Beatrix Potter & the Herdwick
July 28th is a special day in the Lake District. It marks the birthday of Beatrix Potter: beloved children’s author, keen mycologist, pioneering conservationist, and formidable Herdwick sheep breeder.
Millions of people around the world are familiar with Potter’s children’s books, especially the The Tale of Peter Rabbit, which she wrote and self-published in her 30s. What people may not know is that, in her later years, Beatrix Potter—or “Mrs Heelis” to the Lake District locals—became a highly-regarded Herdwick sheep breeder and champion of preserving the Lake District, its people, and its way of life.
Even as a child, Beatrix Potter showed a keen eye and interest in the natural world. Born into a upper-class household, her family spent many holidays in Scotland and the Lake District, where she developed her love of the landscape including all its flora and fauna. She would take notes, too, and make watercolours of all the animals and plants she studied. She became so proficient at this that she ended up being valued highly as a mycologist: a person who studies fungi.
Returning To Her Heaf
The call of the Lake District and the happy memories she had of the place during her childhood was inescapable. In 1905 Beatrix Potter purchased the now-famous Hill Top Farm in Near Sawrey, the Lake District, and quickly adapted to farm life. It was here that she painted, wrote her books (thirty in total), and started to learn farm management. Some of her most popular work, including The Tale of Tom Kitten (1907), The Tale of Jemima Puddle-Duck (1908) and The Tale of Samuel Whiskers (1908) were written at Hill Top Farm and reflected a deep love she had of farm life and her surroundings.
In 1909, Beatrix Potter purchased a second property: Castle Farm in Sawrey. Her land acquisitions increased in frequency, guided and encouraged by her solicitor William Heelis, and by 1923 she had purchased Troutbeck Park, an enormous disease-ridden sheep farm in the Troutbeck valley that she restored back to health.
Her Legacy in the Lake District
In her mid-40s Beatrix Potter and her now-husband William Heelis were enthusiastic supporters of the land conservation movement; Beatrix herself being a good friend of National Trust founder Canon Hardwicke Rawnsley. She participated in her community fully; serving on committees to improve rural living, opposing hydroplanes on Lake Windermere, and founding a nursing trust to improve the healthcare of local residents.
She also became a passionate and respected breeder of Herdwick sheep. She was admired by fellow shepherds for her willingness to experiment with the latest biological remedies for common diseases of sheep, and for her continued employment of the best shepherds and farm managers. By 1943 Beatrix Potter was voted President-elect of the HSBA (Herdwick Sheep Breeds Association), the first woman to be so.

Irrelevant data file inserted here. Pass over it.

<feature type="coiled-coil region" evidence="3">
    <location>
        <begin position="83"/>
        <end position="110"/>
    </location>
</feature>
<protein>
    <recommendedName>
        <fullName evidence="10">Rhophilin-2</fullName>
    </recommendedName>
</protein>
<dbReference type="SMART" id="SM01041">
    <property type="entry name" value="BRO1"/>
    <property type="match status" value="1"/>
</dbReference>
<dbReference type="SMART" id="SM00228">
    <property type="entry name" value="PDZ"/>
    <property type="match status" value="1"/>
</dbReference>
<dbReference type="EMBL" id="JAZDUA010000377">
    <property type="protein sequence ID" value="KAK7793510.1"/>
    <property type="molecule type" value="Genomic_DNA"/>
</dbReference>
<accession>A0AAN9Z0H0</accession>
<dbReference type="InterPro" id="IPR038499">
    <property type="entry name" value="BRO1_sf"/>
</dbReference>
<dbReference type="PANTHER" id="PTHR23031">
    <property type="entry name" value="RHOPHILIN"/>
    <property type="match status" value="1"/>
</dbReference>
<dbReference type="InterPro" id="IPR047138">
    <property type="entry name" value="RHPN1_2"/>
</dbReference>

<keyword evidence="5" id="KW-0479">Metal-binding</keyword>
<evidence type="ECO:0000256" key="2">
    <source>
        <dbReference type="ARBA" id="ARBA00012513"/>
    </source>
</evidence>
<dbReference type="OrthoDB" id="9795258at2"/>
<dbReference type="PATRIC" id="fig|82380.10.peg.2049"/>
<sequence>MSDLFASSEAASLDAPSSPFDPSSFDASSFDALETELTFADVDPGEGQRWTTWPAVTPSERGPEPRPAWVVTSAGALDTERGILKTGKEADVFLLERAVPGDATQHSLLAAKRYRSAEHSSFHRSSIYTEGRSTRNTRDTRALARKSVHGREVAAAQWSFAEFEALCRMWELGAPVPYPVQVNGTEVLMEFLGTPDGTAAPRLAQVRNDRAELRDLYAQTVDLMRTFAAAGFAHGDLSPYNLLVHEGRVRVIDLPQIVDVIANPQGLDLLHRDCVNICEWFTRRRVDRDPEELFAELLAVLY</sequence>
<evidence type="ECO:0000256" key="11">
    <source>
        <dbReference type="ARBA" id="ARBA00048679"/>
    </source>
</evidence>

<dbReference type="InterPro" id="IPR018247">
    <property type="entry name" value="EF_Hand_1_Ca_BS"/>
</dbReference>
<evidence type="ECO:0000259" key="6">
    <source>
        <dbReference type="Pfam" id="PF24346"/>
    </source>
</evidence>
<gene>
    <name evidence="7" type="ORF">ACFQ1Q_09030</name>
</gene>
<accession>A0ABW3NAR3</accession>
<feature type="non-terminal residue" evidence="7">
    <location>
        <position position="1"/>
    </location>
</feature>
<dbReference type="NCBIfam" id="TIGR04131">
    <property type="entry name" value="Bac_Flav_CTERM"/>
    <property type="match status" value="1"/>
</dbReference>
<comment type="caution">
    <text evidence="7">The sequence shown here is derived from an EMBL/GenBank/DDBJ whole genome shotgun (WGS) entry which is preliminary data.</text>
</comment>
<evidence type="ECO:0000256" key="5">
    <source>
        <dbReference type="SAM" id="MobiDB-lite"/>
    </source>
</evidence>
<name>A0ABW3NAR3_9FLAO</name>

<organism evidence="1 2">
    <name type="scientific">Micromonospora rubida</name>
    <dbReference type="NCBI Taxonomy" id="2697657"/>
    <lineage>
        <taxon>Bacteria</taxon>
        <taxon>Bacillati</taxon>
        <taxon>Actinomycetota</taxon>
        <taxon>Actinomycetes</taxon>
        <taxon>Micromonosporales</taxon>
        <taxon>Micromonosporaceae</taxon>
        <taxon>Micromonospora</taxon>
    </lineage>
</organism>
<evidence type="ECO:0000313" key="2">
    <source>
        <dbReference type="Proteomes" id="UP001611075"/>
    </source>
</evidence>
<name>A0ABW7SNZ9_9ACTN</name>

Soon enough, her sheep started winning shows with the aid of her top shepherd Tom Storey. Of particular note was a champion Herdwick tup of hers called Saddleback Wedgewood, which was referenced in one of her letters:
“A grand old champion of the fells is dead. Mr Joseph Cockbain’s celebrated Herdwick ram, Saddleback Wedgewood, has died on Jan 14th at Hill Top Farm, Sawrey […] Wedgewood was the perfect type of hard big boned Herdwick tup; with strong clean legs, springy fetlocks, broad scope, fine horns, a grand jacket and mane. He had strength without coarseness. A noble animal.”
On the 22nd December 1943 Beatrix Potter died of complications from pneumonia and heart disease. She bequeathed nearly all of her property to the National Trust: 4,000+ acres (16km2) of land, sixteen farms, cottages, and herds of cattle and Herdwick sheep, on condition that the land and farms continue to be working farms that breed pure Herdwick sheep. As a result, she is often credited with "saving" the breed. These days Herdwicks are flourishing in the Lake District, and we amongst others are fans of using their wonderfully thick and coarse wool to create artisanal, top-tier, British-made products.
The legacy of Beatrix Potter lives on, in the Herdwicks and the landscape. She recognised the cultural and natural importance of the Lake District and sought to preserve it for future generations to enjoy. We want to do our part in maintaining this UNESCO World Heritage site that we call home too, which is why we set up the herdyfund from day one.
Today you can directly help the Lake District fell farmers and the Herdwick sheep, by donating to the herdyfund.